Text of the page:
Nevertheless, his position compelled the Nuremberg dignitaries to invite him to share their meal, which was now drawing to a close. The Cologne theologian accepted the courtesy with a patronizing gesture, as if it were a matter of course. Nay, after he had taken his seat, he ordered the landlord, as if he were the master, to see that this and that thing in the kitchen was not forgotten.

Unwelcome as his presence doubtless was to his table companions, as sympathizers with Reuchlin and other innovators, well as he doubtless remembered their scornful attacks upon his Latin—he was a man to maintain his place. So, with boastful self-conceit, allowing no one else an opportunity to speak, he at once began to complain of the fatigues of the journey and to mention, with tiresome detail, the eminent persons whom he had met and who had treated him like a valued friend. The vein on the little doctor's high forehead swelled with wrath as he listened to this boastful chatter, which did not cease until the first dish was served. To brave him, Eberbach turned the conversation to humanism, its redeeming power over minds, and its despicable foes. His scornful jests buzzed around his enemy like a swarm of gnats; but Arnold von Tungern pretended not to hear them. Only now and then a tremor of the mouth, as he slowly chewed his food, or a slight raising of the eye-brows, betrayed that one shaft or another had not wholly missed its mark.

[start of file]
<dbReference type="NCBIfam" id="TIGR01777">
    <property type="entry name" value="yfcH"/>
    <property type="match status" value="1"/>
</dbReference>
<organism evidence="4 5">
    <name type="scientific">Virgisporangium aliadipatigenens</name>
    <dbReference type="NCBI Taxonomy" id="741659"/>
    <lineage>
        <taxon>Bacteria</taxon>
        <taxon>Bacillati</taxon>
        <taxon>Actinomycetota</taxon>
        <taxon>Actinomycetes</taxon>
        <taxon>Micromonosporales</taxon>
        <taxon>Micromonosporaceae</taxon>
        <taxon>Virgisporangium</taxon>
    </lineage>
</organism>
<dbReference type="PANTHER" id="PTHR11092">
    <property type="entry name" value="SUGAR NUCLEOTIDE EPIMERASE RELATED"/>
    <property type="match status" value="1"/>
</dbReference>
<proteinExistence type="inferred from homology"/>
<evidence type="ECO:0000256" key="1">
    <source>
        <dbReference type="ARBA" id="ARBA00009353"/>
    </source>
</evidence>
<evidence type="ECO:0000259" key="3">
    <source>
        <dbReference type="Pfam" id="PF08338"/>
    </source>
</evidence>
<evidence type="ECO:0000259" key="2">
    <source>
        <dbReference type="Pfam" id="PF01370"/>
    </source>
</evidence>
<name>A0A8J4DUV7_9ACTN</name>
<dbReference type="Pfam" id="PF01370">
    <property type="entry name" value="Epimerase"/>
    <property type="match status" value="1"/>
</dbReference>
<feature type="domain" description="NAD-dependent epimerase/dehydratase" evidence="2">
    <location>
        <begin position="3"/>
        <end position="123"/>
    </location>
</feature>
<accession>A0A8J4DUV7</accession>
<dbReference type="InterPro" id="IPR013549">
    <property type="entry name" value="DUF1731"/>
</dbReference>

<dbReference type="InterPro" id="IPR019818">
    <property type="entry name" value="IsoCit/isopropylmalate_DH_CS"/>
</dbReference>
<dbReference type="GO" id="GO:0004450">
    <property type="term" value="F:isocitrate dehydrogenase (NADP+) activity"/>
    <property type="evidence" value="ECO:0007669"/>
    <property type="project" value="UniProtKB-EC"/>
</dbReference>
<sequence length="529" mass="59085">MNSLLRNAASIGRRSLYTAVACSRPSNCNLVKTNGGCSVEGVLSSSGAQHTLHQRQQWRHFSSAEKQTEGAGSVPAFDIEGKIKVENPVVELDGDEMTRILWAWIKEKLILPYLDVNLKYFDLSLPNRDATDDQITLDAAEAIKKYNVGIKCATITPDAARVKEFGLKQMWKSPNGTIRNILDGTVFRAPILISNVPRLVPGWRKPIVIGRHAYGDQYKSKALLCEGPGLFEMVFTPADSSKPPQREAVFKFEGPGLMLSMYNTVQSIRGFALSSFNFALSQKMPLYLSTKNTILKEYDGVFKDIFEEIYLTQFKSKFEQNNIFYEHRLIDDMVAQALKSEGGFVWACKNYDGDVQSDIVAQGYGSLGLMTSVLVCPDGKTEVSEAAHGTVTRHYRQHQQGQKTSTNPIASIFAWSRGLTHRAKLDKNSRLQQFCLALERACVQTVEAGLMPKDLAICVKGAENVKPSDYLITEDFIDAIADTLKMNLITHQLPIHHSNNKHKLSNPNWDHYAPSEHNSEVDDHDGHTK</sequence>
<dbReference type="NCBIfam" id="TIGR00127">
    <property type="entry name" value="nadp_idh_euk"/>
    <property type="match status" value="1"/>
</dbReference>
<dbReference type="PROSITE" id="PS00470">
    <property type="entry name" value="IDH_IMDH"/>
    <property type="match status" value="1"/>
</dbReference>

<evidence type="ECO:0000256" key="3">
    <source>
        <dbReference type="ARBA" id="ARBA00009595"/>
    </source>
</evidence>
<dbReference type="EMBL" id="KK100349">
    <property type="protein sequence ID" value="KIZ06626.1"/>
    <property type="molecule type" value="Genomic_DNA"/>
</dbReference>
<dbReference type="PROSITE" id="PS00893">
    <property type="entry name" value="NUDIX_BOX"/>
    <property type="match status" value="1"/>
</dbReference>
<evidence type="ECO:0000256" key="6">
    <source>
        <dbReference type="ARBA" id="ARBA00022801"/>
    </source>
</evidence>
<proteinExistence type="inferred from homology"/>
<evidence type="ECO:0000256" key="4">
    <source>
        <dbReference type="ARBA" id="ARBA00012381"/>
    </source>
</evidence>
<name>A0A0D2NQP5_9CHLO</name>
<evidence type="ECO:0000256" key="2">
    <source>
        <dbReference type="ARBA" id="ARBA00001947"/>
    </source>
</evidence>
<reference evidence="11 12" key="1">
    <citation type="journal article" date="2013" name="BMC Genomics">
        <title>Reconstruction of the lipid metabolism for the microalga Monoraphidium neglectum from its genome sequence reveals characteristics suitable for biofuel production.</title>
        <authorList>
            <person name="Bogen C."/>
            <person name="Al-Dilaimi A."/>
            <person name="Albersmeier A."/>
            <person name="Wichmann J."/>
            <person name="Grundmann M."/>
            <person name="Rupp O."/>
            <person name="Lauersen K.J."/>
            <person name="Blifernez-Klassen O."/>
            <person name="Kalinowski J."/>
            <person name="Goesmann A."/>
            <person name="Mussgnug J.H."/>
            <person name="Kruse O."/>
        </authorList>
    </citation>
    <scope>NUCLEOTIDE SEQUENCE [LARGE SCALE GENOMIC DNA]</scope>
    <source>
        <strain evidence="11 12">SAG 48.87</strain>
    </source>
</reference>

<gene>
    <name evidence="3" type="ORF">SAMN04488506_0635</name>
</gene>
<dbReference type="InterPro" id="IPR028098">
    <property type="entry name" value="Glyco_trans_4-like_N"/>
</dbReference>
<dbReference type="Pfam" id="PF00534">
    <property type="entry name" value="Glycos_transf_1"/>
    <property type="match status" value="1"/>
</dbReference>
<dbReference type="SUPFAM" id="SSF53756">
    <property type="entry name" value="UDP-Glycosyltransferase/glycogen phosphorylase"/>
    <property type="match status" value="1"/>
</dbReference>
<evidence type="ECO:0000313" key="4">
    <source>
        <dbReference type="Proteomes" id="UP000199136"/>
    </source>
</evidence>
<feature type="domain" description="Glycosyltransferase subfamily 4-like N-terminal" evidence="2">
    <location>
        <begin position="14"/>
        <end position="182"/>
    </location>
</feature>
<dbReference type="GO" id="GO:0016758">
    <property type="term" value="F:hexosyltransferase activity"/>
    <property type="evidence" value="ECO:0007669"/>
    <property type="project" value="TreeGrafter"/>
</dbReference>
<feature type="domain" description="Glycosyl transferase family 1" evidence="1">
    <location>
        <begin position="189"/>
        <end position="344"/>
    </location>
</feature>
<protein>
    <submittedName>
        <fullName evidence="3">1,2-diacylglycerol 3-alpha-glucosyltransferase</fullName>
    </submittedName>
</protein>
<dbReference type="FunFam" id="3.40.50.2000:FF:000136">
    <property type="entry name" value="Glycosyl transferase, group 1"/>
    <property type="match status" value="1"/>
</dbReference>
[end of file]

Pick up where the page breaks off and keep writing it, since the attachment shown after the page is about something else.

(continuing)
The older gentlemen had sometimes interrupted the Thuringian, to try to change the conversation, but always in vain, and the guest from Cologne vouchsafed them only curt, dry answers.

Not until a pause occurred between two courses did von Tungern alter his manner. Then, like an inquisitor who has succeeded in convicting the person accused, he leaned back in his chair with a satisfied, long-drawn "So-o," wiped his moist chin, and began:

"You have showed me your state of mind plainly enough, my young Herr Doctor. Your name is Eberbach, if I am not mistaken. We will remember it at a fitting opportunity. But, pugnaciously as your loud voice summons to the strife, it will never destroy the sacred and venerable things which are worthy to endure. Thanks to the foundation of rock which supports them, and the watchfulness of their defenders, they will stand firmer than the walls of Jericho, whose fate you doubtless wish to bestow upon them. But you, my valued friends"—here he turned to the envoys—"who stand at the head of communities whose greatness is founded upon their ancient order and system, beware of opening your ears and your gates to the siren song and fierce outcries of the innovators and agitators."